I’m not so sure how to describe the sort of mood I felt watching The Adventures of Priscilla, Queen of the Desert on the spot – but if there were one that always struck my mind, just happiness in how free it felt. Something I only wish I had felt more of because I’m not an overly confident person with my own orientation. Yet as I was watching Priscilla it only came clear to me why I was finding so much pleasure with what I was seeing from the first scene all the way to the last. Films like Priscilla seem so rare in terms of what they are standing for, given as it’s a film that obviously feels so good about whom it’s representing, and seeing how lovingly it embraces that only makes me happier inside.
Hugo Weaving and Guy Pearce play a pair of drag queens and Terence Stamp stars as a trans woman, and all three of them perform dance acts across Australia within a tour bus which the film is named for (with the term “queen” referring to its definition in slang, referring to drag queens or female impersonators). While on their trip the bus breaks down and they find themselves discovering more about how other parts of society perceive them to be, but at the same time embracing the sort of people they are. A premise like this could already find itself bordering towards the perfect level of feel-good territory, and if anyone were to say that Priscilla were otherwise then I wouldn’t be too sure how exactly to respond on the spot or within a short period of time later.
There’s a great sense of pride that can be felt all throughout Priscilla as we watch the trials of our protagonists, for no matter how the world perceived them or how they feel about what others would see inside of their personalities, and it’s not limited to the wonderful performances of all three leading actors. It would be in the nature of these characters and where they grow to find a sense of belonging as they are, flamboyant with their homosexuality and identity. But the fact that this pride is presented inside such a feel-good light is where Priscilla has found itself achieving something greater, because the film’s mix of comedy and drama only encourages its viewers to find a sense of pride within how they see themselves rather than a caricature that the world around them would be seeing.
To talk of the costume design, it’s perhaps some of the most stunning that could ever be put on the screen. This is perhaps one of the rather obvious aspects that would warrant one’s praise but Stephan Elliott has indeed created something that carries such a distinctive visual appeal on all ends and to see all of this beauty letting itself loose all throughout, it’s clear that Elliott’s direction knows perfectly what will provide itself as candy for the sight. Not limited to the stunning costumes but the cinematography also allows all these colours and the gorgeous landscapes to shine so brightly, for the production values only show nothing but their very best qualities from the first scene all the way to the last.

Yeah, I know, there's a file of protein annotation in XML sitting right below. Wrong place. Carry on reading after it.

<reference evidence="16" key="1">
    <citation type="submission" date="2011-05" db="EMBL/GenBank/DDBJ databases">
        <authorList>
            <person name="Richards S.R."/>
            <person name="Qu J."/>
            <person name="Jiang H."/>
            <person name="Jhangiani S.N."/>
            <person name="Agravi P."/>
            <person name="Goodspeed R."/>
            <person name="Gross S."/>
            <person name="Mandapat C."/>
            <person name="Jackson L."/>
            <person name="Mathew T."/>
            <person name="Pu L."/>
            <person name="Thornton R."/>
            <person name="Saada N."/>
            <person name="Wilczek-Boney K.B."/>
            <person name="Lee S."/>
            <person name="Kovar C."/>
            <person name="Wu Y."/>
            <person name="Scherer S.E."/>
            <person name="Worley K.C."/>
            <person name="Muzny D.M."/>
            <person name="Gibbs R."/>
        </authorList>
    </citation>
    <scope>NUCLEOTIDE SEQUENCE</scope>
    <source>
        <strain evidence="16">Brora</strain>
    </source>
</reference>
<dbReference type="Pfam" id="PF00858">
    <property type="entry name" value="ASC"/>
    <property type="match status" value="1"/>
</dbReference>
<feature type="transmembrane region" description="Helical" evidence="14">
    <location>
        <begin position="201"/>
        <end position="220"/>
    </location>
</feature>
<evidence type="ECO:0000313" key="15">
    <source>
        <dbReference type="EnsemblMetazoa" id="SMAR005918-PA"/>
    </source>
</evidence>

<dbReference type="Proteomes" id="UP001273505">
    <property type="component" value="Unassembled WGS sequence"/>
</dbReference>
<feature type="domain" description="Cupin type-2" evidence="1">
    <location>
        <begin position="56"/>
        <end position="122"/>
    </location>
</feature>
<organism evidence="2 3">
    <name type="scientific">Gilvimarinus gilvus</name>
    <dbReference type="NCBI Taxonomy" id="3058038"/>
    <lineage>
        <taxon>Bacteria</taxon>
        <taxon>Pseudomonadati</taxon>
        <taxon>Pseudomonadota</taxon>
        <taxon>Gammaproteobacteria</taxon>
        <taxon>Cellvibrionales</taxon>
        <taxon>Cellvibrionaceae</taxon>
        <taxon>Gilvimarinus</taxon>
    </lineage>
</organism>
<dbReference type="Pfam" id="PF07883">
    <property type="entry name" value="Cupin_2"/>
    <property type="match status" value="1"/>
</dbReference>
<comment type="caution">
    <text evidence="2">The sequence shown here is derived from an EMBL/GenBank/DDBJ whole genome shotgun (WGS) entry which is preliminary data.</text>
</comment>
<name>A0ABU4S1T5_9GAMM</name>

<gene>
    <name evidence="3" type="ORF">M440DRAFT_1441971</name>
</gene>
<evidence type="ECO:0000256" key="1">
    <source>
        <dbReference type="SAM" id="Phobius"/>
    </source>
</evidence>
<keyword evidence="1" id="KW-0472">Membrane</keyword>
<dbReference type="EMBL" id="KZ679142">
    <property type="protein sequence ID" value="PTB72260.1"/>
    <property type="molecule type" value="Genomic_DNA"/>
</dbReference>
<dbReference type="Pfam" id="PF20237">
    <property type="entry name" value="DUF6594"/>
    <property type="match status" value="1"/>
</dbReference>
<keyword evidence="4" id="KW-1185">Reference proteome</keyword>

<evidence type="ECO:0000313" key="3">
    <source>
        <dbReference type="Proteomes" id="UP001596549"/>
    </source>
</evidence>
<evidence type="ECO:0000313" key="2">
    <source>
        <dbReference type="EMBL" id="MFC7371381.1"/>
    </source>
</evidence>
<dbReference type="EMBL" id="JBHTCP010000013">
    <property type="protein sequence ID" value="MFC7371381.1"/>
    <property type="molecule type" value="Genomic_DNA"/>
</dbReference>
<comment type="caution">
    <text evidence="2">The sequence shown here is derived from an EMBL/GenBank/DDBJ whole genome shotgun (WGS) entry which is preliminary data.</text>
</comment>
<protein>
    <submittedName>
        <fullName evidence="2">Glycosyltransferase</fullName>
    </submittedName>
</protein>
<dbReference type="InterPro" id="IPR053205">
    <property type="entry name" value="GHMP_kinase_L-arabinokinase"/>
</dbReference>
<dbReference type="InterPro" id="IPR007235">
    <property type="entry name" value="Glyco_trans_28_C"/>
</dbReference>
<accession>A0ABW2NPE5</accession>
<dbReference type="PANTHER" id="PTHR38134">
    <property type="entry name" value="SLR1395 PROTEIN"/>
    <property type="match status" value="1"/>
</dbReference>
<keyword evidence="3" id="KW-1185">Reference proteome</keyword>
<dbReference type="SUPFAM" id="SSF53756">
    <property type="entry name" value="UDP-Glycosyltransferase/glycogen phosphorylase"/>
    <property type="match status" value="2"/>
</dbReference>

Yet despite the feel-good nature that it carries within its heart, it never feels afraid to enter much darker territories especially when it comes to the sorts of issues LGBT people would face because of the society that they face. It was clear to me from the subplot with Hugo Weaving’s Anthony/Mitzi and their past together with Bernadette’s former self being named publicly, but for a film whose nature embraces pride in identity, it never sugarcoats its own subject matter. If anything, the fact that this was a big hit across the mainstream only makes me happy given how it welcomes people to a new light for LGBT people given the positive depiction of them. Times of anger come about, but together with the happiness, it creates only an excellent blend of comedy and drama.
The Adventures of Priscilla, Queen of the Desert made me happy given how lovingly it embraces whom it represents, and how it encourages pride in one’s own identity. Some of the song choices may be tacky but nevertheless it fits so perfectly for the film (the closing sequence with ABBA’s “Mamma Mia” made me smile much wider than I’d have expected), given the sort of energy that its leads put into their roles. But if there’s one thing that can easily be said about every minute of it, it’s absolutely gorgeous. If I were to end the review like the film did on an ABBA song, then it would only be fitting I conclude with this: “Mamma Mia, here I go again. My, my, how can I resist you?” If anything, that would only be a perfect summation of how happy this film made myself feel.
Watch the trailer right here.
All images via Gramercy Pictures.
Directed by Stephan Elliott
Screenplay by Stephan Elliott
Produced by Al Clark, Michael Hamlyn
Starring Guy Pearce, Hugo Weaving, Terence Stamp, Bill Hunter
Release Year: 1994
Running Time: 103 minutes